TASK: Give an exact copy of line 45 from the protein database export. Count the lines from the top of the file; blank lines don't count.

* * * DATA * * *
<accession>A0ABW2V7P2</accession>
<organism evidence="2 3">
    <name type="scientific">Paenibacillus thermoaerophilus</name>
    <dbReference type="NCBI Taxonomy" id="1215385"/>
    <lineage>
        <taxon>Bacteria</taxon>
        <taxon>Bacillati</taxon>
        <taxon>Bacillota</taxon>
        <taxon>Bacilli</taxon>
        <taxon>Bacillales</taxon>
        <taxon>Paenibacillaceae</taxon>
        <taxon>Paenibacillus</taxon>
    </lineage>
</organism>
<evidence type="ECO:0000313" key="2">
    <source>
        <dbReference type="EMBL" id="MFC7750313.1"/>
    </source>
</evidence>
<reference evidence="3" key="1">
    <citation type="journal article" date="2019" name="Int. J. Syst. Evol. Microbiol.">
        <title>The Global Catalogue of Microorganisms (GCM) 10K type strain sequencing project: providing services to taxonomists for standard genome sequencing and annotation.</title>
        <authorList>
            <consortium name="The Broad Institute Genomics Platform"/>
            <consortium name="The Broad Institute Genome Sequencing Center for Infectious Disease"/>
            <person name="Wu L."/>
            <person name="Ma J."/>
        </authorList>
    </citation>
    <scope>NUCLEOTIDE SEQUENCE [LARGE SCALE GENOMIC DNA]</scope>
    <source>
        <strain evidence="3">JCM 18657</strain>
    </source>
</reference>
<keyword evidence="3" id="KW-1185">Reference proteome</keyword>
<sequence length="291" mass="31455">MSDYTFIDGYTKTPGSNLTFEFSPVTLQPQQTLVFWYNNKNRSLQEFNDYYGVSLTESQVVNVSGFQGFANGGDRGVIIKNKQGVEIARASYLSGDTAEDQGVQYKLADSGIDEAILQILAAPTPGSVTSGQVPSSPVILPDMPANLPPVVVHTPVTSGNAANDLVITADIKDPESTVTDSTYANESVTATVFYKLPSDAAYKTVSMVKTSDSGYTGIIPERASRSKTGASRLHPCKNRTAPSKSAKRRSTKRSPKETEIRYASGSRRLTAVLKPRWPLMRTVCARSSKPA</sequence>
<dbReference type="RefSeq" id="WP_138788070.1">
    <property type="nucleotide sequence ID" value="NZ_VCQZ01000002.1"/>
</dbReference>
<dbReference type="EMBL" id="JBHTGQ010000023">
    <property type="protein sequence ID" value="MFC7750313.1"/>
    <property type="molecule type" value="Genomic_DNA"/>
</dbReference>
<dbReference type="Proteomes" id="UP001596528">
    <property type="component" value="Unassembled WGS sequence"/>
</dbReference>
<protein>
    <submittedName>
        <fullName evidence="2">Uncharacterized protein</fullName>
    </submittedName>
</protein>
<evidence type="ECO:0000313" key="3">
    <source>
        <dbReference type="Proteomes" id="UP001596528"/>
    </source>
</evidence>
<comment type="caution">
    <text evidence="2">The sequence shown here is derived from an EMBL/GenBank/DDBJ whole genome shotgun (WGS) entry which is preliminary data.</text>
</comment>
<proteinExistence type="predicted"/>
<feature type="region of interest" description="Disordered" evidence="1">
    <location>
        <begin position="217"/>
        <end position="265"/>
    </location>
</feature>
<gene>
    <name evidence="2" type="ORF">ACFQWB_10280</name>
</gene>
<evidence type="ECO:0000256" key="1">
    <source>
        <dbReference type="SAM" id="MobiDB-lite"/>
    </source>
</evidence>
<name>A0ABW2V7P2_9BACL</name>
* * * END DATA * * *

    <property type="component" value="Unassembled WGS sequence"/>